Posts Tagged ‘OFSTED’

Ofsted – head in the sandpit?

Sunday, November 7th, 2010

As we focus on where we could save money and where we waste money in the UK in order to balance the books, I am becoming increasingly unsure of why Ofsted continues to exist – at least in its current form.

Earlier this year (15 August 2010) I blogged about my thoughts on what Chris Woodhead, the former Chief Inspector of Ofsted (Office for Standards in Education) had been saying about schooling. In The Times (25 July 2010), whilst talking about English Literature classes, he wrote, “The aim should not be to develop ‘critical thinking skills’”, and added that children, “should not be encouraged to express their opinions on the texts. Who cares what they think or feel?” I find that harder to believe every time I read it. And, incidentally, I care what they think and feel.

His more current collegues were also involved in the tragic Baby Peter case. You may recall that Ms Shoesmith’s was the Director of Children’s Services in Haringey at the time, and she appealed against unfair dismissal by the Council. During the appeal Ofsted suddenly discovered thousands of pages of undisclosed evidence which they had previously said could not be located. These contained snippets such as notes relating to Ofsted inspectors being told to delete all emails on the case, and evidence that an additional finding was popped in stating, “There is insufficient strategic leadership and management oversight …”  Ofsted had also given Haringey’s Children’s Services a glowing 3-star rating only a few weeks after Baby Peter had died. The subsequent revelations didn’t make things appear that 3-star to others.

And last week Ofsted again hit the headlines for their part in the awful Little Ted Nursery case. The Plymouth Safeguarding Children Board completed the Serious Case Review into the Nursery in March 2010, and sent it to Ofsted as is required. Apparently, Ofsted didn’t respond until October 2010, thus delaying the publishing of the Report until last week.

The purpose of a Serious Case Review is to ensure that lessons are learned and practices are changed so that incidents such as this should not recur – so that society safeguards and promotes the welfare of children. How is taking 7 months to respond to a report an effective way of protecting children? I thought that there must be a good reason for this delay, so I went to its website and had a look at the ‘News’ section. Not a mention – even though they’ve had 7 months to think about it.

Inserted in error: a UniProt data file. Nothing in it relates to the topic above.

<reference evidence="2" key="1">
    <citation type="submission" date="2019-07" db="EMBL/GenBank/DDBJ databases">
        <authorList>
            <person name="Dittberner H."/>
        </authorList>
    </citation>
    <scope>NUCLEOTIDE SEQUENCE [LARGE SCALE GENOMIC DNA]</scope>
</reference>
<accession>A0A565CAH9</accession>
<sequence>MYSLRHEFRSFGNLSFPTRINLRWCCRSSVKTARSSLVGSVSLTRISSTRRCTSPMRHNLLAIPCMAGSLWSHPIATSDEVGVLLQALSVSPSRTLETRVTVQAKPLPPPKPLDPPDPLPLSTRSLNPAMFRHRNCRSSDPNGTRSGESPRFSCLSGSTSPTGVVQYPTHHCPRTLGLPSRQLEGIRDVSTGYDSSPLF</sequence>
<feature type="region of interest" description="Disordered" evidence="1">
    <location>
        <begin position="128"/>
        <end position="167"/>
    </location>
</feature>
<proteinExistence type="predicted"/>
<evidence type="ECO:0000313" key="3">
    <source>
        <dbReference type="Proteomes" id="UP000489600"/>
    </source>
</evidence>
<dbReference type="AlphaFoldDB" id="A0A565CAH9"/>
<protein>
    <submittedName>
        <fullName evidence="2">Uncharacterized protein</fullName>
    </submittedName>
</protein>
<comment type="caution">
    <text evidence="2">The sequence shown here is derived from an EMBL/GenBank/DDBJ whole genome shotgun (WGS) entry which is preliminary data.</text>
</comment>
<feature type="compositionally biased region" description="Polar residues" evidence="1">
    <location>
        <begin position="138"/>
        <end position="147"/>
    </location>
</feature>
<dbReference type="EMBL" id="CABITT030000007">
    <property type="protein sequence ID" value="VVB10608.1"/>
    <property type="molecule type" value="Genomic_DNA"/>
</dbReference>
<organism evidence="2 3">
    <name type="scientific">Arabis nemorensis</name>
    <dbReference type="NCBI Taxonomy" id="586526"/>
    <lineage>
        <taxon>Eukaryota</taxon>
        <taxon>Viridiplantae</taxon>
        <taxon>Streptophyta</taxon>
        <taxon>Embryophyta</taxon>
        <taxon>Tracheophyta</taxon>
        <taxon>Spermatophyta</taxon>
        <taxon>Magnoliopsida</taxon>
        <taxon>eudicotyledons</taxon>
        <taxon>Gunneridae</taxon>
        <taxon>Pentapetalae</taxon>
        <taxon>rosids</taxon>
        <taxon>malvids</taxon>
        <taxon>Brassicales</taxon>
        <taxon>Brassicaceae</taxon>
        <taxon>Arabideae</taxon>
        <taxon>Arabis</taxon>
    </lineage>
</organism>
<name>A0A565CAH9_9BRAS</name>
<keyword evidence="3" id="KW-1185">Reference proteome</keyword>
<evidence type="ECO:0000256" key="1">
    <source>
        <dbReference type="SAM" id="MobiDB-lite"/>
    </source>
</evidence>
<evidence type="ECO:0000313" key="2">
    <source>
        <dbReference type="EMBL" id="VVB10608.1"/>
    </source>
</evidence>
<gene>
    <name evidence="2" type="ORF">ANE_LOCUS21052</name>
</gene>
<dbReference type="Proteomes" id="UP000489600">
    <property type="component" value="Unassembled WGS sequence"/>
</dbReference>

Paragraph 5.44 of the Serious Case Review states, “It has become clear from this review that whilst the Early Years Service had many concerns about the nursery there was no formal mechanism for informing Ofsted, since they did not reach the threshold of a breach of regulations. Similarly Ofsted had no means of discussing with Early Years the support need of the nursery. It is notable that whilst Early Years had the nursery identified as red or amber on its own rating system, Ofsted inspections were good or satisfactory”. Again, Ofsted making a judgement that is far removed from reality.

So why is this happening? There is a theme, and that is the ‘tick-box’ culture that Ofsted appears to support. This was noted by Deborah Orr when she wrote in the Guardian last year (26 November 2009). “Does Ofsted’s  tick-box culture deserve the criticism that has been heaped on it this week? I do believe so. I have before me an inspection report on a London primary school, rated outstanding. It scores the highest grade (out of four) in every one of 33 categories, except two. What are the two categories that this school fails to achieve perfection in? Oh, just ‘standards achieved by learners’ and ‘how well learners develop . . . skills that will contribute to their economic well-being’. Little things, of no great consequence in a school.”

What’s the common denominator in these last three examples? Ofsted have awarded ratings that are far higher than the services or institutions warrant – when looking at it from the perspective of society rather than ticked boxes.

Exactly. Because what generally happens when you create a tick-box culture? You measure things that are easy to measure – because that’s what ticking boxes is about. And that in turn makes unimportant things suddenly important – because they are generally easier to measure when using boxes to be ticked. And so people stop concentrating on the important things – because what gets measured generally happens.  And so the truly important matters are not important any longer – well, not to the inspectors and those who are being inspected and want to achieve a good rating.

These examples are three occasions where Ofsted have given ratings far higher than they deserve.

Earlier this year Zenna Atkins announced she would be standing down as Chair of Ofsted on 31 August 2010.  When she spoke of her decision to stand down, she said, “The work of Ofsted not only costs the taxpayer a third less than when undertaken by four separate inspectorates but we are also supporting improvement in a more efficient and effective way. Front-line observation and engagement with children, parents and leadership teams are now at the heart of all new inspection arrangements, sweeping away any inherited tick box culture”.

I’m not convinced, Zenna.

In my view, Ofsted is not providing value for money – even if it is costing a third less – and it needs a complete overhaul. More important than it not providing value, it is not measuring the right things, and most importantly it is not effectively protecting children or supporting their development. And it appears to be institutionalised in its processes and so I wonder whether it will be able to change. I’d scrap it.

It is great as a case study of what can go wrong when tick-box processes are created. But, sadly, in my opinion, that’s all it’s currently good for.

Paul